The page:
Clinical University of Neuro-surgery, Medical University of Vienna, Vienna, Austria
(19)
Wright Center of Innovation, The Ohio State University, Columbus, USA
(20)
Radiation Oncology, The Ohio State University Wexner Medical Center, Columbus, USA
(21)
Clinical Science, Philips Healthcare, Cleveland, USA
(22)
Department of Nuclear Medicine, University Medical Centre Ljubljana, Ljubljana, Slovenia
(23)
Department of Oncological Surgery, Oncology Institute Ljubljana, Ljubljana, Slovenia
(24)
Jozef Stefan Institute Ljubljana, Ljubljana, Slovenia
(25)
Institute of Occupational Safety Ljubljana, Ljubljana, Slovenia
(26)
Biomedical Systems, Center for Health & Bioresources, AIT Austrian Institute of Technology GmbH, Seibersdorf, Austria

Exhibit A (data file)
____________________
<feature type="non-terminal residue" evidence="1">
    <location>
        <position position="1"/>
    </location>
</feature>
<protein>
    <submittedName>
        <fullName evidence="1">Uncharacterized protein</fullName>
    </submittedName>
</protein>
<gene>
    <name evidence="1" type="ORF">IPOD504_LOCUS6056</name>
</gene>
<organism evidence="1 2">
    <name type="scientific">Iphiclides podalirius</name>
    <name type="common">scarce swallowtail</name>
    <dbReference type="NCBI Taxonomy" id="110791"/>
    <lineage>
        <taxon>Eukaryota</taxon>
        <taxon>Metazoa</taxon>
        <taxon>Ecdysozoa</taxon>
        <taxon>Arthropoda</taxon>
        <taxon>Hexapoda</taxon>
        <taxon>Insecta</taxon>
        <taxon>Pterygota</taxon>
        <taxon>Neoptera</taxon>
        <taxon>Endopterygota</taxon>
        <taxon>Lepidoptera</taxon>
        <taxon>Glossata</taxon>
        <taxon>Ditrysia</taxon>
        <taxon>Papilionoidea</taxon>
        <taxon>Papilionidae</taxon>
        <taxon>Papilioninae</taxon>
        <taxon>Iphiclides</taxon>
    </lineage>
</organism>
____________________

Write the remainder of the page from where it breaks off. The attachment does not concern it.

(27)
Neuropharmacology, QPS Austria GmbH, Grambach, Austria
(28)
Department of Clinical Pharmacology, Medical University of Vienna, Vienna, Austria
(29)
Division of Pharmacology, Faculty of Medicine, Tohoku Medical and Pharmaceutical University, Sendai, Japan
(30)
Nuclear Medicine Department PET/TC center Arnas Garibaldi Catania, Catania, Italy
(31)
Pediatric Surgery Department Arnas Garibaldi Catania, Catania, Italy
(32)
H. Pharmacy Department Arnas Garibaldi Catania, Catania, Italy
(33)
Nuclear Physics Institute of the CAS, Rez, Czech Republic
(34)
Charles university Faculty of Science Prague, Prague, Czech Republic
(35)
MEDISIP research group, Ghent University, Ghent, Belgium
(36)
UC Davis, Davis, USA
(37)
Silesian University of Technology Gliwice, Gliwice, Poland
(38)
PET instrumentation group, Department of Radiology, University of Pennsylvania, Philadelphia, USA
(39)